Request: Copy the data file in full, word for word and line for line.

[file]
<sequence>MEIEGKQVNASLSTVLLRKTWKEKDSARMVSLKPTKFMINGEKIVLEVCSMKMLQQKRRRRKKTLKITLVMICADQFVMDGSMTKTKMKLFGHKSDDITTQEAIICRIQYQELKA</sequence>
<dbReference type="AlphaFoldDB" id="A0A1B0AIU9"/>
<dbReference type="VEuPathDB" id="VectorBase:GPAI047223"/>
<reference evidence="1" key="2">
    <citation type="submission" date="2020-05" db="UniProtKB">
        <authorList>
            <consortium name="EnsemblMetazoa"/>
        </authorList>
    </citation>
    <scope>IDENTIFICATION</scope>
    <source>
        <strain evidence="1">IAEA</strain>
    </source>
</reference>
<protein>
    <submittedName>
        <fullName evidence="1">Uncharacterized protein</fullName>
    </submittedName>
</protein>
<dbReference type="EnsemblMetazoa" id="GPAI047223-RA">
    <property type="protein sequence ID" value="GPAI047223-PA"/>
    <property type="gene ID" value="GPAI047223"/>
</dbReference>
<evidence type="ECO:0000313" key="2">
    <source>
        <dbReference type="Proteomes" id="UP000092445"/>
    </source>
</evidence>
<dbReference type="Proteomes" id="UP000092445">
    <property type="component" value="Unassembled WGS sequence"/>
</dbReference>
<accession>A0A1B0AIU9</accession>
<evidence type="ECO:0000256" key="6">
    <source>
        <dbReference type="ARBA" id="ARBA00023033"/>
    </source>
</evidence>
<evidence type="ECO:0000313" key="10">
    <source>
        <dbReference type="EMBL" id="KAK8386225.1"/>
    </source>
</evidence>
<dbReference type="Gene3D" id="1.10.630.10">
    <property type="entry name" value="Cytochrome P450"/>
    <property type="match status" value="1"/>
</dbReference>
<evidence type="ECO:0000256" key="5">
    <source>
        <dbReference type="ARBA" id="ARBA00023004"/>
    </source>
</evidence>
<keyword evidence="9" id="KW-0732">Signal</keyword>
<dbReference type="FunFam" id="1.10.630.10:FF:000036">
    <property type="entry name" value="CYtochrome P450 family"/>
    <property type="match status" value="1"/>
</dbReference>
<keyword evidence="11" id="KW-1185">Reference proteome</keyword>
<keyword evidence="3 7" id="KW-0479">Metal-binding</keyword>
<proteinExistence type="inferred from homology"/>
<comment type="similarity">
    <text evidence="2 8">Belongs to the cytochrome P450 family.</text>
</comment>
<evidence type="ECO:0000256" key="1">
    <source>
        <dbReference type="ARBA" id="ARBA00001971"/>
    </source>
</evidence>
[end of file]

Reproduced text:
<sequence>MEIEGKQVNASLSTVLLRKTWKEKDSARMVSLKPTKFMINGEKIVLEVCSMKMLQQKRRRRKKTLKITLVMICADQFVMDGSMTKTKMKLFGHKSDDITTQEAIICRIQYQELKA</sequence>
<dbReference type="AlphaFoldDB" id="A0A1B0AIU9"/>
<dbReference type="VEuPathDB" id="VectorBase:GPAI047223"/>
<reference evidence="1" key="2">
    <citation type="submission" date="2020-05" db="UniProtKB">
        <authorList>
            <consortium name="EnsemblMetazoa"/>
        </authorList>
    </citation>
    <scope>IDENTIFICATION</scope>
    <source>
        <strain evidence="1">IAEA</strain>
    </source>
</reference>
<protein>
    <submittedName>
        <fullName evidence="1">Uncharacterized protein</fullName>
    </submittedName>
</protein>
<dbReference type="EnsemblMetazoa" id="GPAI047223-RA">
    <property type="protein sequence ID" value="GPAI047223-PA"/>
    <property type="gene ID" value="GPAI047223"/>
</dbReference>
<evidence type="ECO:0000313" key="2">
    <source>
        <dbReference type="Proteomes" id="UP000092445"/>
    </source>
</evidence>
<dbReference type="Proteomes" id="UP000092445">
    <property type="component" value="Unassembled WGS sequence"/>
</dbReference>
<accession>A0A1B0AIU9</accession>
<evidence type="ECO:0000256" key="6">
    <source>
        <dbReference type="ARBA" id="ARBA00023033"/>
    </source>
</evidence>
<evidence type="ECO:0000313" key="10">
    <source>
        <dbReference type="EMBL" id="KAK8386225.1"/>
    </source>
</evidence>
<dbReference type="Gene3D" id="1.10.630.10">
    <property type="entry name" value="Cytochrome P450"/>
    <property type="match status" value="1"/>
</dbReference>
<evidence type="ECO:0000256" key="5">
    <source>
        <dbReference type="ARBA" id="ARBA00023004"/>
    </source>
</evidence>
<keyword evidence="9" id="KW-0732">Signal</keyword>
<dbReference type="FunFam" id="1.10.630.10:FF:000036">
    <property type="entry name" value="CYtochrome P450 family"/>
    <property type="match status" value="1"/>
</dbReference>
<keyword evidence="11" id="KW-1185">Reference proteome</keyword>
<keyword evidence="3 7" id="KW-0479">Metal-binding</keyword>
<proteinExistence type="inferred from homology"/>
<comment type="similarity">
    <text evidence="2 8">Belongs to the cytochrome P450 family.</text>
</comment>
<evidence type="ECO:0000256" key="1">
    <source>
        <dbReference type="ARBA" id="ARBA00001971"/>
    </source>
</evidence>